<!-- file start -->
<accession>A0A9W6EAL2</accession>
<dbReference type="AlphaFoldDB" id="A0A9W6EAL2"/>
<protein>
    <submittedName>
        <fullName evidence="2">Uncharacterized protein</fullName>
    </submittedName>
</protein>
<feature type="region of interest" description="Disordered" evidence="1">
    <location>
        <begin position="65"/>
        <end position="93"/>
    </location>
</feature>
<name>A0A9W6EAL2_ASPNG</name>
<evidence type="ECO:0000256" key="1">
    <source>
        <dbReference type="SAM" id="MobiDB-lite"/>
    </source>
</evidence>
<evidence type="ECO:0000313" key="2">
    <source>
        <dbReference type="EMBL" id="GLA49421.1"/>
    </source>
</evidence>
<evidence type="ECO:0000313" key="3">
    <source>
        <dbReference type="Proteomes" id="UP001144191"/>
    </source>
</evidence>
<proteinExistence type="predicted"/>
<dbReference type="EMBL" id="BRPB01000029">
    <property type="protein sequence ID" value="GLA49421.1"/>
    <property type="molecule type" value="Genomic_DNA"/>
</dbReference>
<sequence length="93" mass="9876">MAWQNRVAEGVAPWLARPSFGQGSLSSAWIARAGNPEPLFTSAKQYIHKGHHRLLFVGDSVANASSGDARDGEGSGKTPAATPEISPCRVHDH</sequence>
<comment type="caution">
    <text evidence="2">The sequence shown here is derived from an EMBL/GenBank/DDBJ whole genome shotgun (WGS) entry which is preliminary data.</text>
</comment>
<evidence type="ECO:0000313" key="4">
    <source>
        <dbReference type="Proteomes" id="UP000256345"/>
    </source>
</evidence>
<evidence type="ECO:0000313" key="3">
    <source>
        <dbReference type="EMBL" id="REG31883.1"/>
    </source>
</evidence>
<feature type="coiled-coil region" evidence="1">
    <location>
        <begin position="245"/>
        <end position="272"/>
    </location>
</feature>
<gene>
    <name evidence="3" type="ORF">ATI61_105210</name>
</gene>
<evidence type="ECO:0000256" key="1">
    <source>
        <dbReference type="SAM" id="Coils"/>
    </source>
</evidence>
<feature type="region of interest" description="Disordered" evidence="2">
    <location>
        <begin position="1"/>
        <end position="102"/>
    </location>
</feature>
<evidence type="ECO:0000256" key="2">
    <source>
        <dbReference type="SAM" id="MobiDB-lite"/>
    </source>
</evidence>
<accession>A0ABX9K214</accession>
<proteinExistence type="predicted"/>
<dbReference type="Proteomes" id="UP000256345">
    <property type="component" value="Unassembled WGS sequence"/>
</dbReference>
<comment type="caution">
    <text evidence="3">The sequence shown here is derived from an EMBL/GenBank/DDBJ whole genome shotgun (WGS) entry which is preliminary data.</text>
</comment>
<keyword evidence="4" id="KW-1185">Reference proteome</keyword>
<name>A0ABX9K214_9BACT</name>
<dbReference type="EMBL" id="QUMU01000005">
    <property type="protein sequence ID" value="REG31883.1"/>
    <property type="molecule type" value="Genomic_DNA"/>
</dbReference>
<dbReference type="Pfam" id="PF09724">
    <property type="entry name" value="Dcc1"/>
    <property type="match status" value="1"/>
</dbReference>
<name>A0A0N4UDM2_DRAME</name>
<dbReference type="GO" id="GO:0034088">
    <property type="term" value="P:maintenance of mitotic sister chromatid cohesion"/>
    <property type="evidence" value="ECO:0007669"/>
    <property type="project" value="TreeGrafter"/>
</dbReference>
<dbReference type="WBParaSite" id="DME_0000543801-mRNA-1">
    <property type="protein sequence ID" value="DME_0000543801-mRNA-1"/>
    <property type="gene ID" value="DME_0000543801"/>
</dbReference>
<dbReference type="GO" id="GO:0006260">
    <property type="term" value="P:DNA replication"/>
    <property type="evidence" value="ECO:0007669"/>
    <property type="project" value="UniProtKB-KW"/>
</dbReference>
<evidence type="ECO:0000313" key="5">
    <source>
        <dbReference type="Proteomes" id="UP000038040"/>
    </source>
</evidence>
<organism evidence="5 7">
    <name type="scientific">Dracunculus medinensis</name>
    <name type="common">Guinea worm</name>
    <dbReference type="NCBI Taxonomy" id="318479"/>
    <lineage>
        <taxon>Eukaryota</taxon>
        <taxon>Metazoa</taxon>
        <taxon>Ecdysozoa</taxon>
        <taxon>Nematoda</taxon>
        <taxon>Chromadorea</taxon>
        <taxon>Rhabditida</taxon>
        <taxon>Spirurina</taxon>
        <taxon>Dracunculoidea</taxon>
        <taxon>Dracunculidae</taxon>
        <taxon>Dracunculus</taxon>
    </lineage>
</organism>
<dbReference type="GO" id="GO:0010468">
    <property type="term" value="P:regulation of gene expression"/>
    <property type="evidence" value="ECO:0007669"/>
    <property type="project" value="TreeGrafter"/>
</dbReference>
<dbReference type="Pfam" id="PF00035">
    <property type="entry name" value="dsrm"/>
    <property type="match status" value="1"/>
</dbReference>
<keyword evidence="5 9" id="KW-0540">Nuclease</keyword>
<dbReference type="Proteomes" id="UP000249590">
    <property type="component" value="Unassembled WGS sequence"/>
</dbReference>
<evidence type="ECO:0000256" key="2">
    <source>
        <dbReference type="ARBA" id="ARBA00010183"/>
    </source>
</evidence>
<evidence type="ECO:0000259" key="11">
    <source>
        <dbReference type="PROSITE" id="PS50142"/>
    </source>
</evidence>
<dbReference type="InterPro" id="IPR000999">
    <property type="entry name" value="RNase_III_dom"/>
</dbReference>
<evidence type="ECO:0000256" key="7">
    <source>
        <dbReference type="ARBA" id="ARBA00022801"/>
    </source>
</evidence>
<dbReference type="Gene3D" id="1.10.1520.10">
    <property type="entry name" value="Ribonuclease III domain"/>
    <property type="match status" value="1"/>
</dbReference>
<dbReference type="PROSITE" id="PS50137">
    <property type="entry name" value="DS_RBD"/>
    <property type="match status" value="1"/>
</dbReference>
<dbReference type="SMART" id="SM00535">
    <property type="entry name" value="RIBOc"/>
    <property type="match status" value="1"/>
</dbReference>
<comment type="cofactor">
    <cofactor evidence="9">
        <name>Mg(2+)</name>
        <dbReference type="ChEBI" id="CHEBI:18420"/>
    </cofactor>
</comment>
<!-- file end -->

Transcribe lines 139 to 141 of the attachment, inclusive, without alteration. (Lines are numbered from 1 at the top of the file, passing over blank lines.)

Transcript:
<dbReference type="Proteomes" id="UP000249590">
    <property type="component" value="Unassembled WGS sequence"/>
</dbReference>